90 minutes.

Approximately 90 minutes.

That’s how long it takes for a spaceship to orbit the earth, which is big news these days, as Elon Musk, Richard Branson, and Jeff Bezos scramble to normalize space travel for you and me. (Or maybe just you—I’m not getting my astronaut badge any time soon!)

In 90 minutes, a space traveler can take in the view of the entire circumference of the Earth. Can you imagine? Now, that’s the perspective of an astronaut hurtling through space at 17,500 mph: not the view for us earth-bound travelers generally trying to avoid any type of hurtling!

In contrast, a terrestrial traveler trudging an average of 1.5 miles per hour would circumnavigate the 24,901 miles of the equator in about 37,351 hours. This translates to 1,556 days and presumes the ability to walk on water without stopping. Therefore, this traveler is obviously not your typical homeschooling family because the implied need to eliminate meals and bathroom breaks renders it impossible—even with a minivan.

Summing up, this nonstop journey around the earth takes approximately 4 years, which is ironically, but not coincidentally, the length of time it takes for a typical high school education.

Here’s the connection between the metaphor of circumnavigation and homeschooling through high school.

For many of us, faithfully homeschooling through high school, this time of year can leave us feeling that we really are trudging along at 1.5 mph, growing blisters, and needing a lot more than just a bathroom break.

Yet, the slow, daily trudging is juxtaposed against the realization that the journey’s end, graduation and empty-nesting are rapidly approaching. We homeschool because we wanted to be intentional, and we understand that it’s not just spaceships flying by: time is flying too! We know that four years will feel more like 90 minutes on that teary day that we applaud our high school graduate. We want to be fully present to these minutes that go by so slowly and the years that whiz past!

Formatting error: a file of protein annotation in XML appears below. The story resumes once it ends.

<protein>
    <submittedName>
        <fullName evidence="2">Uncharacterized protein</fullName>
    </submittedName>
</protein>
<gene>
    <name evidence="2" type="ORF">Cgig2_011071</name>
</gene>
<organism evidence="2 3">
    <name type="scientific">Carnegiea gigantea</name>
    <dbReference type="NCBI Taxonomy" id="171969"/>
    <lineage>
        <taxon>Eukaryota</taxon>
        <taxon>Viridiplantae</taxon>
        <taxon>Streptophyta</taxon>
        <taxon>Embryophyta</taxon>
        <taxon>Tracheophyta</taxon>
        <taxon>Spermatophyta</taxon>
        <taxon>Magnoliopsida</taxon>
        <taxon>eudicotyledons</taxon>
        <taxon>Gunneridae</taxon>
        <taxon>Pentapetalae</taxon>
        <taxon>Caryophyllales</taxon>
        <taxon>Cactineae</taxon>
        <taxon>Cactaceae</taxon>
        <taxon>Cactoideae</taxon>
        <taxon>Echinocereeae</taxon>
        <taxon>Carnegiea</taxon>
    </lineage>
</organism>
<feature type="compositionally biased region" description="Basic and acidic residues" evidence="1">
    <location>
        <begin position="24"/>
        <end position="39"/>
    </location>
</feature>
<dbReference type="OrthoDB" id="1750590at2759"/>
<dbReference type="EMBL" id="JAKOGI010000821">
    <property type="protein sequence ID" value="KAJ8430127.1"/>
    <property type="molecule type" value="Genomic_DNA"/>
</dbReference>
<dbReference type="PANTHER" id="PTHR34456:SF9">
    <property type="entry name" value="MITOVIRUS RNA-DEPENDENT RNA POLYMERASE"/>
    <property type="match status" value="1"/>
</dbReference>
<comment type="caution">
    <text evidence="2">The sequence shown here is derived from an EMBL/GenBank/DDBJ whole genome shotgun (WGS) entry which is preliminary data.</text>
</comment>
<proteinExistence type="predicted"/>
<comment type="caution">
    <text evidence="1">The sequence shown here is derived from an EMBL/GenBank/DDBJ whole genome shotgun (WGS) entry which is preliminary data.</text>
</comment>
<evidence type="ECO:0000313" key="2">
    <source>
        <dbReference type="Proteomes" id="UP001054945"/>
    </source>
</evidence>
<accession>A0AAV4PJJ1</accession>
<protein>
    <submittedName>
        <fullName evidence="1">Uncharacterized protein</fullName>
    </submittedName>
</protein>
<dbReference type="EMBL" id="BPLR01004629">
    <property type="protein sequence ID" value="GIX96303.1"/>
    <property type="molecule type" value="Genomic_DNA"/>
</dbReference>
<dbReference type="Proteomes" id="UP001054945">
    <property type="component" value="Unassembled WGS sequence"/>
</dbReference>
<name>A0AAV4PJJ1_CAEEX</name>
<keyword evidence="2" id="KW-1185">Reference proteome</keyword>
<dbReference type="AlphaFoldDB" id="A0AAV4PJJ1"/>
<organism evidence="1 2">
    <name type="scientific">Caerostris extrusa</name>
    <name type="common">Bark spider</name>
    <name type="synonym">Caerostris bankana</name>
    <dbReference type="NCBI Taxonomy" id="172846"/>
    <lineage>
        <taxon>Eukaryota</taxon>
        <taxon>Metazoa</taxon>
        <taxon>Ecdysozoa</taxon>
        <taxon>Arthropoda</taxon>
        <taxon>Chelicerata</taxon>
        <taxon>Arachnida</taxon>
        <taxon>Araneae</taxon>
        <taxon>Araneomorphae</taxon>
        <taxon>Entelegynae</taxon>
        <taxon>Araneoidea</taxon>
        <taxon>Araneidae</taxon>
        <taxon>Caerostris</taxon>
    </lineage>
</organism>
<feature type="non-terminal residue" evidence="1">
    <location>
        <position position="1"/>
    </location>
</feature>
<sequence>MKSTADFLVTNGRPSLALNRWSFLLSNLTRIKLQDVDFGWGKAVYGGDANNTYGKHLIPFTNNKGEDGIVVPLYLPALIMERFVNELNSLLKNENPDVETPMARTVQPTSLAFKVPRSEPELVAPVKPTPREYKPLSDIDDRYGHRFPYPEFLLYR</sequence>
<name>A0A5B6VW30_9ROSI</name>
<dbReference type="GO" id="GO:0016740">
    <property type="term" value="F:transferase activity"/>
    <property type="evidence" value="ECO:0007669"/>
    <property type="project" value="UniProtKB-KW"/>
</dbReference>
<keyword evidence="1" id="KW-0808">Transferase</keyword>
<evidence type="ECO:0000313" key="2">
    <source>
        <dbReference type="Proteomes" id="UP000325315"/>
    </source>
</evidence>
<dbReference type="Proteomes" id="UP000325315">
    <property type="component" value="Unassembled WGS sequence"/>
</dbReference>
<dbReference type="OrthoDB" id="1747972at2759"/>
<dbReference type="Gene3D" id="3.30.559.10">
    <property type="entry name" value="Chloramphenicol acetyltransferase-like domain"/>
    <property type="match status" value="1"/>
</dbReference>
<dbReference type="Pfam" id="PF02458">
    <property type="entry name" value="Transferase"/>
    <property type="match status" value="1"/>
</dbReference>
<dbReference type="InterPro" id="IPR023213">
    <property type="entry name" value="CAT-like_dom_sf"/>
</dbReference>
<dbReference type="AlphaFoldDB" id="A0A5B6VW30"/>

It’s natural for weary legs and hearts to long for some perspective from those who’ve traversed the whole terrain. What wisdom would they share? What’s it like to be finished with the trip, and what can we learn from them?

HSLDA’s High School Educational Consultant Team have all graduated one or more of their own kids and constantly learn more from the thousands of other parents they counsel every year.

Like a good Rick Steve’s travel guidebook, we know that perspective helps us persevere. So, we asked our High School Educational Consultants to share some insights to lighten your backpack, refresh your GPS, and pump some fuel into your soul.

Carol Becker:

  • Growing and learning together can turn teens into adult friends.
  • Remember that it’s a rare and precious gift to develop family unity while walking through both the ups and downs of life.

Joyce Blankenship:

  • This is an ideal time for your child to build business and career skills.
  • Find ways to help them start a business (her family had a homeschooling sports program) or shadow people working in their career of interest.

Anita Gibson:

  • Time-building hobbies as a family can build memories and connections that last.
  • Join your teen in their interests, even if it’s not yours (at the moment).

LaNissir James:

  • Even as academic demands increase in high school, remember to embrace and enjoy the flexibility of homeschooling.
  • The James family expanded their learning venue by taking homeschooling on the road with an RV.

Clarisa Loparo:

  • Incorporate opportunities to build compassion through caring for elderly or ill family members or serving others who are needy or suffering.
  • Character built through service lasts long past a high school grade or transcript.

Natalie Mack:

  • As a military family, Natalie encourages families to embrace the value of travel.
  • Travel makes history, language, and geography come alive and helps families grow more culturally sensitive and aware.    

Karim Morato:

  • High school is a time when kids are discovering who they are.
  • Homeschooling means parents can be present to help their teens understand and reach their potential.        

Stacey Wolking:

  • Encourage your teens to make choices and take risks.
  • Home is a great place to process life’s inevitable successes and failures.

As a terrestrial traveler, it’s easy lose sight of the destination, get lost in the complexities of the map, or even be tempted to repeat the refrain of your kids in the backseat, “Are we there yet?”

Yet, like any worthwhile journey, hindsight reveals that even the missteps, detours, and delays are simply rich proof of the journey’s authenticity.

Be encouraged in knowing that you and Elon Musk, Richard Branson, and Jeff Bezos have more in common that you may realize. Because, like them, you are casting a vision, crafting a legacy, and changing the world.

Be encouraged, fellow-traveler. And whether by foot, or minivan, or spaceship, may some perspective enable the perseverance you need to continue the journey.

—Heather Frommack